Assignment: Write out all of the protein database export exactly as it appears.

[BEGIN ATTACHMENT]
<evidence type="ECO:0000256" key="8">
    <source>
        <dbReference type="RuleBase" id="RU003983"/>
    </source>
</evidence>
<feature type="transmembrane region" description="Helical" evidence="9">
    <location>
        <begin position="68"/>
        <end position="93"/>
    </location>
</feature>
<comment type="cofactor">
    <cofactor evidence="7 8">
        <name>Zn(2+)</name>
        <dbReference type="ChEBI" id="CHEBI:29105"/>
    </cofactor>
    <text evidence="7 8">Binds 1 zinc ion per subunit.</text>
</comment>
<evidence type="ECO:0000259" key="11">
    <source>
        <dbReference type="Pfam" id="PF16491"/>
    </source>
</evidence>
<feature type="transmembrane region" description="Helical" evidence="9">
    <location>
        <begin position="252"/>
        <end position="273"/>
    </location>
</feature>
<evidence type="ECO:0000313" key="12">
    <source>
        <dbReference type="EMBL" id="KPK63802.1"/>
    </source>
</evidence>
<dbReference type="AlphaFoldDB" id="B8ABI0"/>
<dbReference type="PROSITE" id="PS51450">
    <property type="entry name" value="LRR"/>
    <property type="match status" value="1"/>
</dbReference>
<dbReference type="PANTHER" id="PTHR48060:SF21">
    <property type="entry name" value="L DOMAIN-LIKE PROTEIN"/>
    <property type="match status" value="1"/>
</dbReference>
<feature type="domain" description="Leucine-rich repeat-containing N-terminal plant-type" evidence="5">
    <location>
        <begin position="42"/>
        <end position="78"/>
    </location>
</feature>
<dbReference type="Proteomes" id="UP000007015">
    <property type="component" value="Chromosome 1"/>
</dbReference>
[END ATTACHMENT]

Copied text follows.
<evidence type="ECO:0000256" key="8">
    <source>
        <dbReference type="RuleBase" id="RU003983"/>
    </source>
</evidence>
<feature type="transmembrane region" description="Helical" evidence="9">
    <location>
        <begin position="68"/>
        <end position="93"/>
    </location>
</feature>
<comment type="cofactor">
    <cofactor evidence="7 8">
        <name>Zn(2+)</name>
        <dbReference type="ChEBI" id="CHEBI:29105"/>
    </cofactor>
    <text evidence="7 8">Binds 1 zinc ion per subunit.</text>
</comment>
<evidence type="ECO:0000259" key="11">
    <source>
        <dbReference type="Pfam" id="PF16491"/>
    </source>
</evidence>
<feature type="transmembrane region" description="Helical" evidence="9">
    <location>
        <begin position="252"/>
        <end position="273"/>
    </location>
</feature>
<evidence type="ECO:0000313" key="12">
    <source>
        <dbReference type="EMBL" id="KPK63802.1"/>
    </source>
</evidence>
<dbReference type="AlphaFoldDB" id="B8ABI0"/>
<dbReference type="PROSITE" id="PS51450">
    <property type="entry name" value="LRR"/>
    <property type="match status" value="1"/>
</dbReference>
<dbReference type="PANTHER" id="PTHR48060:SF21">
    <property type="entry name" value="L DOMAIN-LIKE PROTEIN"/>
    <property type="match status" value="1"/>
</dbReference>
<feature type="domain" description="Leucine-rich repeat-containing N-terminal plant-type" evidence="5">
    <location>
        <begin position="42"/>
        <end position="78"/>
    </location>
</feature>
<dbReference type="Proteomes" id="UP000007015">
    <property type="component" value="Chromosome 1"/>
</dbReference>